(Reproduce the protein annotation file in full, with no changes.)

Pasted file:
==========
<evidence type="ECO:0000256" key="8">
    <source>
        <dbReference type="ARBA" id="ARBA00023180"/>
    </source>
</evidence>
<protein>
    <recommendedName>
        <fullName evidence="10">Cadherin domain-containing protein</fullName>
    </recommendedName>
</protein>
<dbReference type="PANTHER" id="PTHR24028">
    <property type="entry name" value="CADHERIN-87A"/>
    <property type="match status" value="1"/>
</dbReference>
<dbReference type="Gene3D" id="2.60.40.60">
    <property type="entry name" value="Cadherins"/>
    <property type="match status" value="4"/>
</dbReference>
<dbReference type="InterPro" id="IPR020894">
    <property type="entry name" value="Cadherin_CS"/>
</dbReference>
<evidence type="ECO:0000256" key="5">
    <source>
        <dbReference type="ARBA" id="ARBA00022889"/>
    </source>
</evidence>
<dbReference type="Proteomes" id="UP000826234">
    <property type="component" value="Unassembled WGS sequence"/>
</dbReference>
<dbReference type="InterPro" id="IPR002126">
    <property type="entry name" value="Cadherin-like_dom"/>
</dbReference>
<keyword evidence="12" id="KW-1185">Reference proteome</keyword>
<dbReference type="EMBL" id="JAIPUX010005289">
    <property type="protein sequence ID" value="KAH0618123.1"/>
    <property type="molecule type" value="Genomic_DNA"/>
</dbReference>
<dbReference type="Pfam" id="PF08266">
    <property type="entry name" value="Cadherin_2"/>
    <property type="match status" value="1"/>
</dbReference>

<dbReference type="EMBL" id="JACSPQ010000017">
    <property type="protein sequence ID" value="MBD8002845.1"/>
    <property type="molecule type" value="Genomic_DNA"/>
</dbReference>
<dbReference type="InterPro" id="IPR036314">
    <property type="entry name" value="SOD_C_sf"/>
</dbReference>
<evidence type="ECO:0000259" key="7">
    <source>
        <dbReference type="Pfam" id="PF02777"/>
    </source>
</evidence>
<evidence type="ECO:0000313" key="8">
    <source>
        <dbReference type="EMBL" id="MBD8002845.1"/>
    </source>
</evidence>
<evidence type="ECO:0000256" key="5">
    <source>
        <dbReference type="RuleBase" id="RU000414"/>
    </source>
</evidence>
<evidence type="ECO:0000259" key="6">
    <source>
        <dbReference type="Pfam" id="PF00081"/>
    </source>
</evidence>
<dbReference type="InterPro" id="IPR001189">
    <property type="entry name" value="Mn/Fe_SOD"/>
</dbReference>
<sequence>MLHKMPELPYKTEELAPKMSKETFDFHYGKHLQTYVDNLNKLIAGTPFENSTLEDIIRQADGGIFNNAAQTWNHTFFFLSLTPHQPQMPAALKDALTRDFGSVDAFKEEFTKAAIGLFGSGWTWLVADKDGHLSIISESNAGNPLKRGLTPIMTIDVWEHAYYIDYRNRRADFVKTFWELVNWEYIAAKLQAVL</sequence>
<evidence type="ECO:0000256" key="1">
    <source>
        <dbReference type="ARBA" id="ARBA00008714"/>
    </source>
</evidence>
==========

<evidence type="ECO:0000256" key="8">
    <source>
        <dbReference type="ARBA" id="ARBA00023180"/>
    </source>
</evidence>
<protein>
    <recommendedName>
        <fullName evidence="10">Cadherin domain-containing protein</fullName>
    </recommendedName>
</protein>
<dbReference type="PANTHER" id="PTHR24028">
    <property type="entry name" value="CADHERIN-87A"/>
    <property type="match status" value="1"/>
</dbReference>
<dbReference type="Gene3D" id="2.60.40.60">
    <property type="entry name" value="Cadherins"/>
    <property type="match status" value="4"/>
</dbReference>
<dbReference type="InterPro" id="IPR020894">
    <property type="entry name" value="Cadherin_CS"/>
</dbReference>
<evidence type="ECO:0000256" key="5">
    <source>
        <dbReference type="ARBA" id="ARBA00022889"/>
    </source>
</evidence>
<dbReference type="Proteomes" id="UP000826234">
    <property type="component" value="Unassembled WGS sequence"/>
</dbReference>
<dbReference type="InterPro" id="IPR002126">
    <property type="entry name" value="Cadherin-like_dom"/>
</dbReference>
<keyword evidence="12" id="KW-1185">Reference proteome</keyword>
<dbReference type="EMBL" id="JAIPUX010005289">
    <property type="protein sequence ID" value="KAH0618123.1"/>
    <property type="molecule type" value="Genomic_DNA"/>
</dbReference>
<dbReference type="Pfam" id="PF08266">
    <property type="entry name" value="Cadherin_2"/>
    <property type="match status" value="1"/>
</dbReference>

<dbReference type="EMBL" id="JACSPQ010000017">
    <property type="protein sequence ID" value="MBD8002845.1"/>
    <property type="molecule type" value="Genomic_DNA"/>
</dbReference>
<dbReference type="InterPro" id="IPR036314">
    <property type="entry name" value="SOD_C_sf"/>
</dbReference>
<evidence type="ECO:0000259" key="7">
    <source>
        <dbReference type="Pfam" id="PF02777"/>
    </source>
</evidence>
<evidence type="ECO:0000313" key="8">
    <source>
        <dbReference type="EMBL" id="MBD8002845.1"/>
    </source>
</evidence>
<evidence type="ECO:0000256" key="5">
    <source>
        <dbReference type="RuleBase" id="RU000414"/>
    </source>
</evidence>
<evidence type="ECO:0000259" key="6">
    <source>
        <dbReference type="Pfam" id="PF00081"/>
    </source>
</evidence>
<dbReference type="InterPro" id="IPR001189">
    <property type="entry name" value="Mn/Fe_SOD"/>
</dbReference>
<sequence>MLHKMPELPYKTEELAPKMSKETFDFHYGKHLQTYVDNLNKLIAGTPFENSTLEDIIRQADGGIFNNAAQTWNHTFFFLSLTPHQPQMPAALKDALTRDFGSVDAFKEEFTKAAIGLFGSGWTWLVADKDGHLSIISESNAGNPLKRGLTPIMTIDVWEHAYYIDYRNRRADFVKTFWELVNWEYIAAKLQAVL</sequence>
<evidence type="ECO:0000256" key="1">
    <source>
        <dbReference type="ARBA" id="ARBA00008714"/>
    </source>
</evidence>